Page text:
warren
     
  8. grnberetcj

    grnberetcj Active Member

    Joined:
    Jan 29, 1998
    Messages:
    5,680
    Madoff is/was an "Expert" too!!

    Curt
     
  9. Finprof

    Finprof TS Member

    Joined:
    May 9, 2007
    Messages:
    167
    You can create your own guaranteed variable annuity without an insurance company and insurance agent getting a big fee. The process was described in MONEY magazine two months ago. The "guarantee" is usually after an extended period of holding the instrument, for example, ten years.

    You put the present value of the future guarantee into debt instruments of the same duration and put the rest into an index fund or ETF. YOu will have a gurantee of original principal and will also be sharing in the market return over time.


    Here are two questions to ask:

    1. How much will I get back if I want my money back in two years?

    2. If the S&P 500 doubles over the next 8 years, will my variable annuity also double? Can I take out the money and spend it?

    If anyone mentions a guaranteed variable annuity to me, I run in teh opposite direction.
     
  10. bigdogtx

    bigdogtx Well-Known Member

    Joined:
    Aug 5, 2006
    Messages:
    10,650
    Curt, Madoff was/is a crook/con man
     
  11. Guard Rail

    Guard Rail TS Member

    Joined:
    Jan 3, 2009
    Messages:
    209
    From what I have read about it. If the company you bought it from goes down, your money goes down with the ship. It is not insured. My wife has a 403b, so I have looked into it.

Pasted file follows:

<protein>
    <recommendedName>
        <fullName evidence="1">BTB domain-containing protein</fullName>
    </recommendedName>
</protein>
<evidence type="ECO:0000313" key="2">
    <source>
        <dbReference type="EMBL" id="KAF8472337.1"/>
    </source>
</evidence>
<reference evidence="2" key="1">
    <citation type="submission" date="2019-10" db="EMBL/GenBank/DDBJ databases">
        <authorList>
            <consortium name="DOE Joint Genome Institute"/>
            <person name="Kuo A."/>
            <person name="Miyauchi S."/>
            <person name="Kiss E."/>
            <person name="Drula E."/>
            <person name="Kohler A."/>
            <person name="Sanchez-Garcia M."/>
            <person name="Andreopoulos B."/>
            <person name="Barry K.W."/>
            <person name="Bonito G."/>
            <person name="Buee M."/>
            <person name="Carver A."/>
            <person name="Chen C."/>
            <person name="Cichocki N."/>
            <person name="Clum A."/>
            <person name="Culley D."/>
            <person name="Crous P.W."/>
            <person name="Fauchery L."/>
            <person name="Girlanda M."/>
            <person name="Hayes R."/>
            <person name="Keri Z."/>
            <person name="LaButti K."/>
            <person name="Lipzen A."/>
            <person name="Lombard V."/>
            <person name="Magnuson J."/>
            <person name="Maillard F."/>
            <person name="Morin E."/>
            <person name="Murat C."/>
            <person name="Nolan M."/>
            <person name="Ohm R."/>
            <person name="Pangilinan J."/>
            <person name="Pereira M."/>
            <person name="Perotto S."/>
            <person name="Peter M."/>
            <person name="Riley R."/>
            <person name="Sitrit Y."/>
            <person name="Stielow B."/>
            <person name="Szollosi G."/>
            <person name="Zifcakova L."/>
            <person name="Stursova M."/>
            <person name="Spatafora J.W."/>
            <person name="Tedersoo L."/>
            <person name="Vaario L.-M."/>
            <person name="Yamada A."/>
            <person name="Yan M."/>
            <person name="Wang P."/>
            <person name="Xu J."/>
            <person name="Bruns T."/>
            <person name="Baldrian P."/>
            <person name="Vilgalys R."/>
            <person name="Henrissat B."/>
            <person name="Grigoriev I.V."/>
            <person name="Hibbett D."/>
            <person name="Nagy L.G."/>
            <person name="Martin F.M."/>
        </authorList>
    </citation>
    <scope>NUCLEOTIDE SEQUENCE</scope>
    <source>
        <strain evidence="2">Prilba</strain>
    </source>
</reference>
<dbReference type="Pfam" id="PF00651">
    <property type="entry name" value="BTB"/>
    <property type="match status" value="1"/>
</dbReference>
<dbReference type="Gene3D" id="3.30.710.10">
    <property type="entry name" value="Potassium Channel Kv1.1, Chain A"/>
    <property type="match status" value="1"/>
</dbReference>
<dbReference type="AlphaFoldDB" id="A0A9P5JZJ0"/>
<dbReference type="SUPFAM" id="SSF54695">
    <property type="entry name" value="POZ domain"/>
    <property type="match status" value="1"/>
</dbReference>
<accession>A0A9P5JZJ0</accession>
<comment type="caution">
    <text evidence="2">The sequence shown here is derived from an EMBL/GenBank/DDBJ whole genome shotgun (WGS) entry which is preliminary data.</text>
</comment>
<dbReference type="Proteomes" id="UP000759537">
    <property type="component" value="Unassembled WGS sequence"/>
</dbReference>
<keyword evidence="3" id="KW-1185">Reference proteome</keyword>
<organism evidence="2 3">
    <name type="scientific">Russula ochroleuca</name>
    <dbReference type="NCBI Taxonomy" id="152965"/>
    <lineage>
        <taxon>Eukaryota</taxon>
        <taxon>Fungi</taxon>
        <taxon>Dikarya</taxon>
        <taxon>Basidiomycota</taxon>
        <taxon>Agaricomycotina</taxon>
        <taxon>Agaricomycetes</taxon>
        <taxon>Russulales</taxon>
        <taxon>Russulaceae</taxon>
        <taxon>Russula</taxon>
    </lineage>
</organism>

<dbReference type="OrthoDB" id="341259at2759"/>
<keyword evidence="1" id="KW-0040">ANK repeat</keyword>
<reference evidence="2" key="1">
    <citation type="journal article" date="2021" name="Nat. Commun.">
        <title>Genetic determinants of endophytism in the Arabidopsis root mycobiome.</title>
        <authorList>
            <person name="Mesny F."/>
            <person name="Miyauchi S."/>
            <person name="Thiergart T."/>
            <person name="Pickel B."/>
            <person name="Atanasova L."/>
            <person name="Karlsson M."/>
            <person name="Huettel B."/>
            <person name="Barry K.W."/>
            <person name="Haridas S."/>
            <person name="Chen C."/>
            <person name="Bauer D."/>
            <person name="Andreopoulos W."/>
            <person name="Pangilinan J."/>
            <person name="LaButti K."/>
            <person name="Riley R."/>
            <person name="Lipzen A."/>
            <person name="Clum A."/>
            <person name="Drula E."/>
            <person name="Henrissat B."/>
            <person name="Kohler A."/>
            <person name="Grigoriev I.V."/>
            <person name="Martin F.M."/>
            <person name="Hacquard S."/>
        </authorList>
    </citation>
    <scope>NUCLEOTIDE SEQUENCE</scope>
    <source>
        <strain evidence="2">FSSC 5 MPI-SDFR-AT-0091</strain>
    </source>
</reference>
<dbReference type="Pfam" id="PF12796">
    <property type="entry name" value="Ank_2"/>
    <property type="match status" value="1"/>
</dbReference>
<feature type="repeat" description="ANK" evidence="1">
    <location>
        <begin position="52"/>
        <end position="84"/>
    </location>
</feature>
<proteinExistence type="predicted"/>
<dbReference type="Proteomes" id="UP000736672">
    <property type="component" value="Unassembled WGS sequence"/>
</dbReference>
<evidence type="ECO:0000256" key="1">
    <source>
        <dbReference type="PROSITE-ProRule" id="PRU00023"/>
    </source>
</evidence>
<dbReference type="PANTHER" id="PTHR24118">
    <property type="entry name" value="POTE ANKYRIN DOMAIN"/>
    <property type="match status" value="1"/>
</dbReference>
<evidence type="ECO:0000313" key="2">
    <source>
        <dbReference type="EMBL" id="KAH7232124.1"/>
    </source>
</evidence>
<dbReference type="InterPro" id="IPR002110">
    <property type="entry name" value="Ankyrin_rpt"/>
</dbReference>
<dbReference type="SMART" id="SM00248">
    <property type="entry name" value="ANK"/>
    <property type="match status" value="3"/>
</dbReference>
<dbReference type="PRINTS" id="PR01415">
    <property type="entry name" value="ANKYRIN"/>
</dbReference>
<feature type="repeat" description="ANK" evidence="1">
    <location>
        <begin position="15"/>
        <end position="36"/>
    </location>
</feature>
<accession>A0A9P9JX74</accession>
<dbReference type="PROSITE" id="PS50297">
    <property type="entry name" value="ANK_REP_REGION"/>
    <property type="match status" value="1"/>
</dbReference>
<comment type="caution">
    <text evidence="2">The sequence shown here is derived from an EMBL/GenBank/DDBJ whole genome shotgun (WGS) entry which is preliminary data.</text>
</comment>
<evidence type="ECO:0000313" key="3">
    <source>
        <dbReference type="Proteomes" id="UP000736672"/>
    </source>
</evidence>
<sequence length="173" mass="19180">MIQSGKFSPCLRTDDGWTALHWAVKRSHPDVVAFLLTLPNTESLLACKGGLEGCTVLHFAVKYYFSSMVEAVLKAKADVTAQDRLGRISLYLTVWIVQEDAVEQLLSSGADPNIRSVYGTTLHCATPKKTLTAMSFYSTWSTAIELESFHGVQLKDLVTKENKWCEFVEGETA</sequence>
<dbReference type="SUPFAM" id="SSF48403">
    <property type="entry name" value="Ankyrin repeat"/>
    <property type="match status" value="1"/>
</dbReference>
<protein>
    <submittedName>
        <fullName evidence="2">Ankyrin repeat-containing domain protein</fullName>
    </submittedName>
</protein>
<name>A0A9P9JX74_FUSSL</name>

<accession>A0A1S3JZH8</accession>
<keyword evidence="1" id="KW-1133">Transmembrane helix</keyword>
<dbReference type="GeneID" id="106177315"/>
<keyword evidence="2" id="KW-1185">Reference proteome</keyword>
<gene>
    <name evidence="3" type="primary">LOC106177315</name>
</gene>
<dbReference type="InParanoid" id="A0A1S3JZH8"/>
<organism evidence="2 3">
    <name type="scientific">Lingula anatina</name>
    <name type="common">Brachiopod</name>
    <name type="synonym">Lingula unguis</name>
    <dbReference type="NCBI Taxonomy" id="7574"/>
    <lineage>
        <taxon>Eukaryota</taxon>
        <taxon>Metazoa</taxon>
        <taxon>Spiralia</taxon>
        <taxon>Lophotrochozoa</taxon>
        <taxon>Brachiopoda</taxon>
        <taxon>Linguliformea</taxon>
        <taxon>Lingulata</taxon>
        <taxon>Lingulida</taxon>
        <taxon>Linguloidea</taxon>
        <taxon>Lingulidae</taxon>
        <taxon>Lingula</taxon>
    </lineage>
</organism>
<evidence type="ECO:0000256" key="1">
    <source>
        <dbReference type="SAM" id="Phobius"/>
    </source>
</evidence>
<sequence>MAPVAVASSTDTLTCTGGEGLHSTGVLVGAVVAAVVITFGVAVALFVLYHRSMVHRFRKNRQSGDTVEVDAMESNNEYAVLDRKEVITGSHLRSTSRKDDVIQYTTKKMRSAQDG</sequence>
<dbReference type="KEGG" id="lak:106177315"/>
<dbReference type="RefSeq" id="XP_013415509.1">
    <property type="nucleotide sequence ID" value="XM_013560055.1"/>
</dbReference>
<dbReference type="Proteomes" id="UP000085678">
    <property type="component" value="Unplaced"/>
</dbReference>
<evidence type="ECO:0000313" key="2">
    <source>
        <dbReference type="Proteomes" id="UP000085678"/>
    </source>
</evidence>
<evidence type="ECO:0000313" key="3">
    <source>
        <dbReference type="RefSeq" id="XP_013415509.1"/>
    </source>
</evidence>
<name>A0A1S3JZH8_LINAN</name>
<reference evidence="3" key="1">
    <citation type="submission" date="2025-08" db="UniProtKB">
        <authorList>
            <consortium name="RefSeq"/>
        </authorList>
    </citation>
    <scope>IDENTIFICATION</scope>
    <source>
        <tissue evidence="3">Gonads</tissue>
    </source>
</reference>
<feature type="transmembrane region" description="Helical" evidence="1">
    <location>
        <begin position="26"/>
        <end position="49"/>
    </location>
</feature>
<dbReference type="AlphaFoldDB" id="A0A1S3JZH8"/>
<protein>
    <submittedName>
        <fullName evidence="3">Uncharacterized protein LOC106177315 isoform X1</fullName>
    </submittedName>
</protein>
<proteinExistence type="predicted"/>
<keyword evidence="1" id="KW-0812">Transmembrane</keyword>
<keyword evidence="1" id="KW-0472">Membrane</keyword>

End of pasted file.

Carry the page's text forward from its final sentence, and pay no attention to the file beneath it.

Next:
BK
     
  12. bigdogtx

    bigdogtx Well-Known Member

    Joined:
    Aug 5, 2006
    Messages:
    10,650
    BK, what is "insured" today?

    To lose your monies in a VA, all the subaccount companies within the VA would have to have no value and this theoretically could happen. The insurance company issuing the contract only has the death benefit and income guarantees at risk with them based upon their claims paying ability.
     
  13. grnberetcj

    grnberetcj Active Member

    Joined:
    Jan 29, 1998
    Messages:
    5,680
    bigdog...yeppers...I forgot to add that also!! problem is: He's not alone and they walk among us.

    Curt
     
  14. bigdogtx

    bigdogtx Well-Known Member

    Joined:
    Aug 5, 2006
    Messages:
    10,650
    Curt, you are right, but not all are crooks or con men. When the public is getting 30% above all other managers,,,,something is WRONG,,,,the old addage of "If it is too good to be true, it usually is" really holds in his case. There are no "secrets" in investing that let you outdo everyone else,,,,long term,,,,most of his "investors" found this out!!!!
     
  15. racer

    racer TS Member

    Joined:
    Jan 29, 1998
    Messages:
    541
    Just a thought Joe- if you have an attorney, ask who his/her CPA is. The attorney's and the CPA's will generally be cautious in who they recomend for money manager types. Dan
     
  16. bigdogtx

    bigdogtx Well-Known Member

    Joined:
    Aug 5, 2006
    Messages:
    10,650
    Finprof, I need some clarification on your post.

    "You can create your own guaranteed variable annuity without an insurance company and insurance agent getting a big fee. The process was described in MONEY magazine two months ago. The "guarantee" is usually after an extended period of holding the instrument, for example, ten years.

    You put the present value of the future guarantee into debt instruments of the same duration and put the rest into an index fund or ETF. YOu will have a gurantee of original principal and will also be sharing in the market return over time."